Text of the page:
Advertisement

Tens of thousands sign petition to ‘save MEC’ after co-op sold to U.S. firm

Click to play video 'Petition launched to halt MEC sale' Petition launched to halt MEC sale
Petition launched to halt MEC sale

Tens of thousands of people have signed on to a petition hoping to stop the sale of Mountain Equipment Co-op to a private U.S. firm.

The sale was announced Monday, and will see Los Angeles-based private investment firm Kingswood Capital Management acquire the business and its assets. As a result, the retailer will no longer operate as a member-owned co-operative.

“People are really upset. They’re angered; they feel betrayed; they feel that there was no consultation here from the board — they feel the board has failed in its duty,” petition organizer Paul Finch told Global News.

“What we’re really asking for immediately is that we want this stopped. We think the board of directors at MEC has lost the confidence of the membership. We want them to resign; we want elections held.”

Read more: Mountain Equipment Co-op sold to private U.S. investment firm

Story continues below advertisement

The sale drew an immediate social media backlash from members, with even B.C. Premier John Horgan chiming in.

“MEC was founded here in B.C. and has been a big part of the lives of British Columbians who love the outdoors,” the premier wrote on Twitter.

“It’s sad to see Canada’s largest co-op being sold off to a U.S. firm without consulting the millions of members.”

On Wednesday, MEC’s website still advertised memberships, stating “everyone who shops here is a member and an owner, and our business structure is around values, not profit.”

As of Wednesday evening, more than 55,000 people had signed the Change.org petition.

Story continues below advertisement

MEC was founded in Vancouver in 1971, and currently has more than five million members and 22 stores across Canada.​

Click to play video 'Loyal fans unhappy over MEC’s sale to U.S. firm' Loyal fans unhappy over MEC’s sale to U.S. firm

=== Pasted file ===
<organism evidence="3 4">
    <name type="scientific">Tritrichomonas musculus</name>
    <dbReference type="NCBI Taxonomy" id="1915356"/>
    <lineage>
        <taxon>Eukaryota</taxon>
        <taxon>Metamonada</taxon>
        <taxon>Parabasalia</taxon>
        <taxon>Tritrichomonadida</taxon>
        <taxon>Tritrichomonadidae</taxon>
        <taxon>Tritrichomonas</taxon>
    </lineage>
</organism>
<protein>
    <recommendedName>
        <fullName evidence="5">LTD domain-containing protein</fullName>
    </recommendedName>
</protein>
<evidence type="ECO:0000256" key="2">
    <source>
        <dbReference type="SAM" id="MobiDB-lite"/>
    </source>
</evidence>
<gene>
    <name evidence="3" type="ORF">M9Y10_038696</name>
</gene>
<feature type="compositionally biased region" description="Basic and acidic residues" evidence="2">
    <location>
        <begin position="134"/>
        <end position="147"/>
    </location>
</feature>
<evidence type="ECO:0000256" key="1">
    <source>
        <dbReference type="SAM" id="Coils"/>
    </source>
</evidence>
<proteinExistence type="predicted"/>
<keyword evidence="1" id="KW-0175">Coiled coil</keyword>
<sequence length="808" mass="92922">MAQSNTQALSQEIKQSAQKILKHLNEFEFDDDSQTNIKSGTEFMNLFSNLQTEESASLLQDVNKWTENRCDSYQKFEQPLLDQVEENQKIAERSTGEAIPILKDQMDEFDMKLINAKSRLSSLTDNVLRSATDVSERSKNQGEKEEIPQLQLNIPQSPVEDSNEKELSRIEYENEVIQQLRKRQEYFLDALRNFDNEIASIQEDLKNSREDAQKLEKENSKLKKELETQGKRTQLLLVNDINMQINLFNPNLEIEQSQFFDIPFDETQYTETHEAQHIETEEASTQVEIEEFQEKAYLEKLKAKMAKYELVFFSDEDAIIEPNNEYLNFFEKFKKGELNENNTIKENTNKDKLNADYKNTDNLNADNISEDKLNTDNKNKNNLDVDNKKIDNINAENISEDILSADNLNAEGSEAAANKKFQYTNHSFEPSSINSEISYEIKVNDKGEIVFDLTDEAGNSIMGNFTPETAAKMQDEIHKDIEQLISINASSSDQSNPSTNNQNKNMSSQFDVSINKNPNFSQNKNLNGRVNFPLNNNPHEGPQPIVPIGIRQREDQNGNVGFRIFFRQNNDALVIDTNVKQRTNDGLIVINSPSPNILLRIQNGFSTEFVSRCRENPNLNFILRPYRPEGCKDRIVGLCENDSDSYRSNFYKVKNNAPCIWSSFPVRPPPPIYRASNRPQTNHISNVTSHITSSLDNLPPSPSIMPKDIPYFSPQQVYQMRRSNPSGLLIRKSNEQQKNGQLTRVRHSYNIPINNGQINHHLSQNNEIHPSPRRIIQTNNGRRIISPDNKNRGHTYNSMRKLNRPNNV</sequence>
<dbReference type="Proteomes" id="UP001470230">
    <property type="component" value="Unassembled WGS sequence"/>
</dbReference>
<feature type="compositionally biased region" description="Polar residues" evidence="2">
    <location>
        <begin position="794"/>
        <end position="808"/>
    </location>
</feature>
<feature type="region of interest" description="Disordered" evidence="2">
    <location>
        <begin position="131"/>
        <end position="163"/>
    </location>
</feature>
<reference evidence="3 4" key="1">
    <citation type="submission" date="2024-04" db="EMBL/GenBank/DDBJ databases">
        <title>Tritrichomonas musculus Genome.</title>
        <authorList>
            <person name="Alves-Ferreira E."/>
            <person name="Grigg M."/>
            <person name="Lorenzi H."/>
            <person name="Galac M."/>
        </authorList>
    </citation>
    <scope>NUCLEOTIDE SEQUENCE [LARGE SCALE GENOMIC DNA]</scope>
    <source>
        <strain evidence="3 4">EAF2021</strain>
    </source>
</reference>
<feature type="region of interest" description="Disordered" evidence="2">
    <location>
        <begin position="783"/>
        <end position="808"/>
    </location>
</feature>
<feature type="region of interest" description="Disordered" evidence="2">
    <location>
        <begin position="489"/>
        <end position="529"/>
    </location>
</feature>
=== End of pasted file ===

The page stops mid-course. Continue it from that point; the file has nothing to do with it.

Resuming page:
Loyal fans unhappy over MEC’s sale to U.S. firm

In July, the co-op announced that it was making the layoffs of 200 front-line staff permanent, as it grappled with fallout from COVID-19.

But MEC’s financial troubles predate the pandemic.

The company lost $11 million in 2018 on sales of nearly half a billion dollars. The co-op brought in new CEO Phil Arrata in mid-2019 “to address … financial challenges.”

MEC said the sale came after a special committee of its board reviewed options to keep the retailer afloat and determined selling the company was the only way forward.

READ MORE: MEC eliminates 200 positions as pandemic drags on

Story continues below advertisement

The sale will take place under the Companies’ Creditors Arrangement Act, and must still clear court and regulatory approvals. It is expected to close in the fourth quarter of 2020.

Finch said he’s been bombarded with messages from angry members, and that they are working to determine if they have any legal avenues to challenge the sale.

“When even the premier of the province puts out a social media message commenting on this, and how unfortunate it is, I think that really speaks volumes about how many British Columbians care about MEC as a co-operative,” he said.